The exhibition of new paintings, World People (5 September–28 October 2023), features the final iteration of his 'Tree of Life' series (2020–2023), which was influenced by illustrations by legendary The New Yorker cartoonist Peter Arno.
Catching him moments before the exhibition opened, Ocula Director Rory Mitchell sat down with David Salle to discuss his start in writing, his discovery of Peter Arno, and the paintings hanging on the gallery walls.
I'm a big fan of your writing, particularly your book How to See: Looking, Talking, and Thinking about Art (2016). When did you start writing about art?
The first piece of writing I did was for a friend of mine who was the editor of The Paris Review. Another friend was the culture editor of Town & Country, a magazine that covers old-school weddings, horse shows, and that kind of society nonsense.
She had this crazy idea to hire me as the art critic, and it all started from there. She was a great editor and we worked on many pieces together, many of which are in that book. It took off from there.
Has writing informed your painting?
It has definitely impacted my work. The act of deeply engaging with someone else's work and trying to imaginatively project yourself into their process and decision-making to understand exactly what they have made is key. Writing is a very good thought exercise, I would recommend it to anybody—that deep-dive benefitted how I think about my own work.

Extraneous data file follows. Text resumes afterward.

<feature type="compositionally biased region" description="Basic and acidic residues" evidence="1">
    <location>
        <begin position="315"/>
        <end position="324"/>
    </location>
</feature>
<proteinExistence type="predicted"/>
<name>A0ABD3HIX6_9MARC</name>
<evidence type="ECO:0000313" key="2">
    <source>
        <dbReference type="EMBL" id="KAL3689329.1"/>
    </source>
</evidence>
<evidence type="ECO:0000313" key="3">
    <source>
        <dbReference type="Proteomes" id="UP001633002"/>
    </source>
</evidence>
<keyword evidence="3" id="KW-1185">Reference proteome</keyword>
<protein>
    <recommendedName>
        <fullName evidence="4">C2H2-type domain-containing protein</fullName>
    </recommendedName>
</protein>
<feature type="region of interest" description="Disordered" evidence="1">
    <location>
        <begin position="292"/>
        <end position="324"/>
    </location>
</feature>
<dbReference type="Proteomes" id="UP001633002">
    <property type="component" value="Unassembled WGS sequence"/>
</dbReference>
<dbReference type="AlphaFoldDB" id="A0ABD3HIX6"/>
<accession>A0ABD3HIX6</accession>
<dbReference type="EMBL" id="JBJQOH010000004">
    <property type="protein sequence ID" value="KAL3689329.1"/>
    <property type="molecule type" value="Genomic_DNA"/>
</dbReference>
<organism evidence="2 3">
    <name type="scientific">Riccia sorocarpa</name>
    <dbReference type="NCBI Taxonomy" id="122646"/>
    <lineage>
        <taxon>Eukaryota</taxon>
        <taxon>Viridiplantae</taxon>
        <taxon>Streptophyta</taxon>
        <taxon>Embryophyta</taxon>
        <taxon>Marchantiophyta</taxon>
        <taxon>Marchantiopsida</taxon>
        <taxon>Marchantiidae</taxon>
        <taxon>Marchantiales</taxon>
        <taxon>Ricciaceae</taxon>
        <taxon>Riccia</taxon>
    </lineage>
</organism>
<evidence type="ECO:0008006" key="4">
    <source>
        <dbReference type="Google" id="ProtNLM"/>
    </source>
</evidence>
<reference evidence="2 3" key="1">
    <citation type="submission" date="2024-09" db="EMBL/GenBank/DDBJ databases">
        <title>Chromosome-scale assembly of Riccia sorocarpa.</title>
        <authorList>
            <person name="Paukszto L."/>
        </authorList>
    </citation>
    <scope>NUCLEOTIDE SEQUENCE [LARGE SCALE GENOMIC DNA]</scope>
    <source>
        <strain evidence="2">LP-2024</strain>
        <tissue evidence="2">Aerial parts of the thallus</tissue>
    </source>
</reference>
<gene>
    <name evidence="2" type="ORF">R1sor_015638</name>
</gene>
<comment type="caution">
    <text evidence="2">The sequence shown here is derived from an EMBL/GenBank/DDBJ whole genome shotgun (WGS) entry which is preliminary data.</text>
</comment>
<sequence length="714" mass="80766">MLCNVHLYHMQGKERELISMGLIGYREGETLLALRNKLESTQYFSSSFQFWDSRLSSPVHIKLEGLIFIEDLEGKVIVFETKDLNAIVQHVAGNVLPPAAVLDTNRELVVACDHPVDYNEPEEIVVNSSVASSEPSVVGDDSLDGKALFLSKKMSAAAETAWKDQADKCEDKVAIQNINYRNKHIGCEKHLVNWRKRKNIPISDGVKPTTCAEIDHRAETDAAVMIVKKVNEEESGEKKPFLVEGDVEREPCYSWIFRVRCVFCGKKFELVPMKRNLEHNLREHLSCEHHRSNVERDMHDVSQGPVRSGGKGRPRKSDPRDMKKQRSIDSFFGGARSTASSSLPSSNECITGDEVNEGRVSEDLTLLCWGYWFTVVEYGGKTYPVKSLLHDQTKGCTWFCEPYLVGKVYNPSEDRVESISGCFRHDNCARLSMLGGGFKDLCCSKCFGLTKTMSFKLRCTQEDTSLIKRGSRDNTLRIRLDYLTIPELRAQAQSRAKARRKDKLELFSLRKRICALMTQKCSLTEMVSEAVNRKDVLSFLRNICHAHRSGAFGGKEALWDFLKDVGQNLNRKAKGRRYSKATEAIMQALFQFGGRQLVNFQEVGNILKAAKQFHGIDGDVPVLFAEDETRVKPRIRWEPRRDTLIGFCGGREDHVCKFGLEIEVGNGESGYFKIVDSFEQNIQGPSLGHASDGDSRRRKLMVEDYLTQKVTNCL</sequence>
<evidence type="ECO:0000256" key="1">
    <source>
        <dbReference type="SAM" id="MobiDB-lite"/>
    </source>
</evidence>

I love the analogy you use about what makes a good painting: the delivery of a joke is more important than the joke itself. It's not the 'what' but the 'how' that makes a painting successful. Can you expand on this?
Well, it's a funny thing. Of course, people focus on the subject matter because it's the first thing your eye can latch onto and the first stage of appreciation. But of course, that is only one layer of a painting's identity and maybe not even the most important one.
Recently, I've found myself saying to people: What does it feel like to look at? What is its emotional register? Is it funny, silly, slapstick, or antic? Or is it the opposite: subdued and sombre?
Again, by engaging with other people's work, I'm trying to answer that question for other artists. When posing it to myself, I find to my surprise that the emotional, or vibrational temperatures of the paintings in this show are so vaudevillian, antic, and silly that you can almost hear a shrill clown shriek echo in the room. That's not at all how I think about them myself, but it is there.
How does this play into the works in your Seoul show?
A good painting has an immediate impact, but rewards prolonged looking.
Often in my paintings, I use imagery that also alludes to the act of painting. For example, in Tree of Life, Envy (2023) you can see a cup of coffee that is being spilled. The spilling from the cup echoes the act of paint being poured on the canvas. This refers back to some of my earliest paintings in the 1970s, which include these jokes about painting.
There's something about this arrested spill which is a funny painting joke because obviously, it's static.